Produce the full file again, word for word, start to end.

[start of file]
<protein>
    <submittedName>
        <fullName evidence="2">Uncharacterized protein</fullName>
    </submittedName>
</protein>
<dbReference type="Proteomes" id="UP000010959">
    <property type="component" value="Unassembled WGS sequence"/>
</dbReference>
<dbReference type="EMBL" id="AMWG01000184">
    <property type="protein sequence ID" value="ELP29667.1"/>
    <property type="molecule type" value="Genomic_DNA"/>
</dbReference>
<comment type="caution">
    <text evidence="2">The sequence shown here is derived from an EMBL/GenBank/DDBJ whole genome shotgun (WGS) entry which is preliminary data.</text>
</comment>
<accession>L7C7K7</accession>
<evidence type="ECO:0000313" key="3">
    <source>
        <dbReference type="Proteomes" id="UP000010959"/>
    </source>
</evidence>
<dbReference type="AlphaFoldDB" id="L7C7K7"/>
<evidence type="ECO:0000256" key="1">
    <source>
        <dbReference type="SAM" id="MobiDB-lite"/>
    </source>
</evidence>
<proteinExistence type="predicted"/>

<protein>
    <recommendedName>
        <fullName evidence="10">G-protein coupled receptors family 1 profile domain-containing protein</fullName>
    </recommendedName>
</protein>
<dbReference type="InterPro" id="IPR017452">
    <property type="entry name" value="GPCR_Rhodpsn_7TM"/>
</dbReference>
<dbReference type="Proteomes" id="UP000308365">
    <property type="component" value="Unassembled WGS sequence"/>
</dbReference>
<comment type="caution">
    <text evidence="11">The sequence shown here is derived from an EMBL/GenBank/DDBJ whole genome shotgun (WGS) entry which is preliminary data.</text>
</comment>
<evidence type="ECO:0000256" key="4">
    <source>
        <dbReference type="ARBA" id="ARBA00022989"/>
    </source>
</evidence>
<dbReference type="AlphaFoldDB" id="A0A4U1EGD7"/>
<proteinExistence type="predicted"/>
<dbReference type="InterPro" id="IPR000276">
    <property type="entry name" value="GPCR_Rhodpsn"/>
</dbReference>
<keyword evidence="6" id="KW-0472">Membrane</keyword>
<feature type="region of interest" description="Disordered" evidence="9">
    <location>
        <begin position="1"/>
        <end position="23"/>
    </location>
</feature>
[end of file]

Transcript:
<protein>
    <submittedName>
        <fullName evidence="2">Uncharacterized protein</fullName>
    </submittedName>
</protein>
<dbReference type="Proteomes" id="UP000010959">
    <property type="component" value="Unassembled WGS sequence"/>
</dbReference>
<dbReference type="EMBL" id="AMWG01000184">
    <property type="protein sequence ID" value="ELP29667.1"/>
    <property type="molecule type" value="Genomic_DNA"/>
</dbReference>
<comment type="caution">
    <text evidence="2">The sequence shown here is derived from an EMBL/GenBank/DDBJ whole genome shotgun (WGS) entry which is preliminary data.</text>
</comment>
<accession>L7C7K7</accession>
<evidence type="ECO:0000313" key="3">
    <source>
        <dbReference type="Proteomes" id="UP000010959"/>
    </source>
</evidence>
<dbReference type="AlphaFoldDB" id="L7C7K7"/>
<evidence type="ECO:0000256" key="1">
    <source>
        <dbReference type="SAM" id="MobiDB-lite"/>
    </source>
</evidence>
<proteinExistence type="predicted"/>

<protein>
    <recommendedName>
        <fullName evidence="10">G-protein coupled receptors family 1 profile domain-containing protein</fullName>
    </recommendedName>
</protein>
<dbReference type="InterPro" id="IPR017452">
    <property type="entry name" value="GPCR_Rhodpsn_7TM"/>
</dbReference>
<dbReference type="Proteomes" id="UP000308365">
    <property type="component" value="Unassembled WGS sequence"/>
</dbReference>
<comment type="caution">
    <text evidence="11">The sequence shown here is derived from an EMBL/GenBank/DDBJ whole genome shotgun (WGS) entry which is preliminary data.</text>
</comment>
<evidence type="ECO:0000256" key="4">
    <source>
        <dbReference type="ARBA" id="ARBA00022989"/>
    </source>
</evidence>
<dbReference type="AlphaFoldDB" id="A0A4U1EGD7"/>
<proteinExistence type="predicted"/>
<dbReference type="InterPro" id="IPR000276">
    <property type="entry name" value="GPCR_Rhodpsn"/>
</dbReference>
<keyword evidence="6" id="KW-0472">Membrane</keyword>
<feature type="region of interest" description="Disordered" evidence="9">
    <location>
        <begin position="1"/>
        <end position="23"/>
    </location>
</feature>